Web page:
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Response to erronis (Reply #16)

Tue May 22, 2018, 07:22 PM

55. Well said.

We need to elect a Congress that represents us, upholds their oath of office, and protects the nation. Some people might think that is unreasonable, and too darned scary to even think about ....much less discuss. I have great difficulty in identifying the benefits of their position. I think this country -- its people, and Constitution, and the concept of citizen rule -- can do better. It's worth trying.

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Response to H2O Man (Reply #55)

Tue May 22, 2018, 07:47 PM

59. How about instituting a "civil service" test to any federal elected official

https://www.democraticunderground.com/100210632937#post20

We require us seniors to prove we can still see and can still drive a car. Many of those "serving" the country (or themselves) probably can't drive or shouldn't.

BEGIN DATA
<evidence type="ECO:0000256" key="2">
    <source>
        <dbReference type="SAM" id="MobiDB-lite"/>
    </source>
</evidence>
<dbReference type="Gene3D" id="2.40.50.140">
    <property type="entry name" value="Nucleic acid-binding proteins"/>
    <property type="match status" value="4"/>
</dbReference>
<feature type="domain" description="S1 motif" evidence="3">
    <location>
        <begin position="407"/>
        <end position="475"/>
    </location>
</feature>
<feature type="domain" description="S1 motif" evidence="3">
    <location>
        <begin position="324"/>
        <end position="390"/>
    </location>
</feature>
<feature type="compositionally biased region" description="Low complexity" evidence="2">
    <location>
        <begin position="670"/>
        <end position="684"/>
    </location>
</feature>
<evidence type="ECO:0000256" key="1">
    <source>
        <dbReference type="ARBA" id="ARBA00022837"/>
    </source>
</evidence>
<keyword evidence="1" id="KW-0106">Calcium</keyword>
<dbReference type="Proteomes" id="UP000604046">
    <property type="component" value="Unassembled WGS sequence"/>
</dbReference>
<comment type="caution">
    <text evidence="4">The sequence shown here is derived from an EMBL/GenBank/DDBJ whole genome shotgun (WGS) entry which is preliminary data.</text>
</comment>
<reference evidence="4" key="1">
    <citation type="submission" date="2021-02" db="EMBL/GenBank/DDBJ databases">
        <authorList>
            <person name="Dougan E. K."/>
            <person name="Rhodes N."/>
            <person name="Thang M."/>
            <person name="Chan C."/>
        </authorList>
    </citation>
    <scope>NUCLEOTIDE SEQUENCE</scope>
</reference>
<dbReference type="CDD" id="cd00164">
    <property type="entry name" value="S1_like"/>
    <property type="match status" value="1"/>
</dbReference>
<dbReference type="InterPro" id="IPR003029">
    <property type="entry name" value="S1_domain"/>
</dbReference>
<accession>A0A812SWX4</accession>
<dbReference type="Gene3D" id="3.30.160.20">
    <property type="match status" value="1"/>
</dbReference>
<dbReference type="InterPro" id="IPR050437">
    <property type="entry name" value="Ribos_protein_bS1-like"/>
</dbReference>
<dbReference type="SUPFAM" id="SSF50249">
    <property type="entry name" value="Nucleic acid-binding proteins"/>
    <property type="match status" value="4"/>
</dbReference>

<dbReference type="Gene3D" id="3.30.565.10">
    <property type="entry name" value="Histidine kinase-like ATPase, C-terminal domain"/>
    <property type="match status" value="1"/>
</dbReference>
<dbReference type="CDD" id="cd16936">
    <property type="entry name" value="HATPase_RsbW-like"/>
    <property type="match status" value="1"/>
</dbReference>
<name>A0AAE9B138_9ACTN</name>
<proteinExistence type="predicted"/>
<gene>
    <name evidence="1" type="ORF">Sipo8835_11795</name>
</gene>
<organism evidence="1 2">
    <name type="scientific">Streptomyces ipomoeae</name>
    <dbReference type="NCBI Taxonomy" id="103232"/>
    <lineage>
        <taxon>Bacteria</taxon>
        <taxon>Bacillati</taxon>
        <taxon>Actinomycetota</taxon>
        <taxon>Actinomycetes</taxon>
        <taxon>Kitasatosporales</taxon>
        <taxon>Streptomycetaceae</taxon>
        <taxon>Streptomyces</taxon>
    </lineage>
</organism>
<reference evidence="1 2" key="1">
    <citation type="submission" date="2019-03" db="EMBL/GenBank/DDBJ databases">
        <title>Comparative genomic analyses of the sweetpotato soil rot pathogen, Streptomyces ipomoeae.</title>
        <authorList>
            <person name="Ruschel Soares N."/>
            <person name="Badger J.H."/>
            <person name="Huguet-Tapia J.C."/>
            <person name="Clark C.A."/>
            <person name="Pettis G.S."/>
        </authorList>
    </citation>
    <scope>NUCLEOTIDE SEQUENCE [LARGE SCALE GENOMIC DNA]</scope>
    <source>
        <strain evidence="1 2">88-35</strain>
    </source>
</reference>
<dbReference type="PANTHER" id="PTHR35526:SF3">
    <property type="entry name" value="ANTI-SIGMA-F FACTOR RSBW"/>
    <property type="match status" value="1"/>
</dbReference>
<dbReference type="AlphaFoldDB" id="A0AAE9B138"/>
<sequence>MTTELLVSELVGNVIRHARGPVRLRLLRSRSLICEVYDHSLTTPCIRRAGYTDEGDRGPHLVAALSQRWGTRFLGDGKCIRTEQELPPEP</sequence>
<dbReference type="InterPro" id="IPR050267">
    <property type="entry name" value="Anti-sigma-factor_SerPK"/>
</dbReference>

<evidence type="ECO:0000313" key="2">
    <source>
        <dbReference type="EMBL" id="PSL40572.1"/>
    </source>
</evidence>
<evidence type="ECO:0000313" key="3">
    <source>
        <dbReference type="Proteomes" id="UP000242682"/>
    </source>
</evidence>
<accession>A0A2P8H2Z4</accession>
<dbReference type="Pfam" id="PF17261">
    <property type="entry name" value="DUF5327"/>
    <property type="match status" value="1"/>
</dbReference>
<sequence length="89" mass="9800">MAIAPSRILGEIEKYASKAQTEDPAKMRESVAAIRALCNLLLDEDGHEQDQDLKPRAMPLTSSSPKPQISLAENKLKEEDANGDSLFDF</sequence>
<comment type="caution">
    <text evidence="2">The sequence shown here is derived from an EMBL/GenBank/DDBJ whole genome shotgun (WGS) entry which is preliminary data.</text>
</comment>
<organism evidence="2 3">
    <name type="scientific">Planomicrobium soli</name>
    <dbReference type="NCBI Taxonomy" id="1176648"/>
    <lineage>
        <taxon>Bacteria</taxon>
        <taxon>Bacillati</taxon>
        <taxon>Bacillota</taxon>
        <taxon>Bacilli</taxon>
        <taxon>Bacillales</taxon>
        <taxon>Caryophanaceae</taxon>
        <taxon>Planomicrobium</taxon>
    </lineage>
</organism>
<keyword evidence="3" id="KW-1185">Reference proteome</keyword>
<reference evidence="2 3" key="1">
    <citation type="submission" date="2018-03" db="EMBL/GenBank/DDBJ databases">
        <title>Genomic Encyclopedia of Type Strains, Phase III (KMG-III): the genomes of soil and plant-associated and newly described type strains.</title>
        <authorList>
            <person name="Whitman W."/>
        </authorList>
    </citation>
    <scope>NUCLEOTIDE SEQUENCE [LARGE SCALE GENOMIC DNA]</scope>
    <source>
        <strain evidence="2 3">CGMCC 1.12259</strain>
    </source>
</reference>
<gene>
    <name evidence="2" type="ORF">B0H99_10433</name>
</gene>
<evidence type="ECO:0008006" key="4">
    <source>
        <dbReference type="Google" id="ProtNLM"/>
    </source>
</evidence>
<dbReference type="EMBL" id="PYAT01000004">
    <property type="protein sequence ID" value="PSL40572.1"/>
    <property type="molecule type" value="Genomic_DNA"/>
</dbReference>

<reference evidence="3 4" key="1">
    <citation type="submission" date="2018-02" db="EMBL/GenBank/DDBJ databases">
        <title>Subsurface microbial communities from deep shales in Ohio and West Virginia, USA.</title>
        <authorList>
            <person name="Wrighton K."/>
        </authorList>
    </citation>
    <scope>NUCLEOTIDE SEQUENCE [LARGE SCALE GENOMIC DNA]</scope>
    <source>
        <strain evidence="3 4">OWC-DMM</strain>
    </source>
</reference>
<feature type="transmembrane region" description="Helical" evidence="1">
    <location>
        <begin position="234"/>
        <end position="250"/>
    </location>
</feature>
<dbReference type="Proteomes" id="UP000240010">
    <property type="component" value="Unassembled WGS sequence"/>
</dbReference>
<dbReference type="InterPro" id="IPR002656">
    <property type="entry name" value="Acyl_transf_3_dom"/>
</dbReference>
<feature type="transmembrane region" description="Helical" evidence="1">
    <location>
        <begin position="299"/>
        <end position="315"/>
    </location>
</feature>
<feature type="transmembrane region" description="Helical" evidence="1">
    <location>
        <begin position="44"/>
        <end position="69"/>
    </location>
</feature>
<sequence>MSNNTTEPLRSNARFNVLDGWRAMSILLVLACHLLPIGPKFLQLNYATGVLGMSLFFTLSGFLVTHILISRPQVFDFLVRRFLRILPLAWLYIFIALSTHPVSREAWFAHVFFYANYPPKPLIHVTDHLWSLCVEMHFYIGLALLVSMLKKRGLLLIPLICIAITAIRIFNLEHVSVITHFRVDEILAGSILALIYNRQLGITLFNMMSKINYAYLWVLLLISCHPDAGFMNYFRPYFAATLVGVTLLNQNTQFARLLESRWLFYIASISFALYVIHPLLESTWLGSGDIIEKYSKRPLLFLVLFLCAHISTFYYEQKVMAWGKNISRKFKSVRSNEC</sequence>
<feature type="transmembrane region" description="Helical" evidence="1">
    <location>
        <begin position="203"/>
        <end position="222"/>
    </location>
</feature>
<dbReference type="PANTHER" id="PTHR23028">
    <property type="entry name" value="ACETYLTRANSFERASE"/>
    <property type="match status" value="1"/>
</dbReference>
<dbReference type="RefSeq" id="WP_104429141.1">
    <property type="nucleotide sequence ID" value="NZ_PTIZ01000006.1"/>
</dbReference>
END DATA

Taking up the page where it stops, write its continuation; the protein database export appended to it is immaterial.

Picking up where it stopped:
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Response to H2O Man (Original post)

Mon May 21, 2018, 03:28 PM

17. K&R

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Response to Solly Mack (Reply #17)

Tue May 22, 2018, 07:22 PM

56. Thanks, Buddy!

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Response to H2O Man (Original post)

Mon May 21, 2018, 03:35 PM

19. Franklin was very wise indeed. So is Tribe.

Last week he told MSNBC that the best approach right now would be to indict him and seal it until he leaves office then unreal it in 2020 or 2024...perhaps that is when he feels the "passion" won't be as strong and "reason" will prevail.

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Response to BigmanPigman (Reply #19)

Tue May 22, 2018, 07:31 PM

57. Franklin is one

of our nation's most fascinating historical figures. Besides books, I've had the opportunity to learn about hum from some old stories. Chief Waterman told me about Franklin's interactions with his grandfathers and grandmothers, and I told him the stories I learned from my mother's side, about Ben's travels. Both sets of stories supported the idea of an imperfect (as all humans are), yet very wise and intelligent man. Worth listening to, in my opinion.

I think Tribe is an important voice today.

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Response to H2O Man (Reply #57)

Tue May 22, 2018, 07:46 PM

58. I grew up in Phila and lived in Center City in a house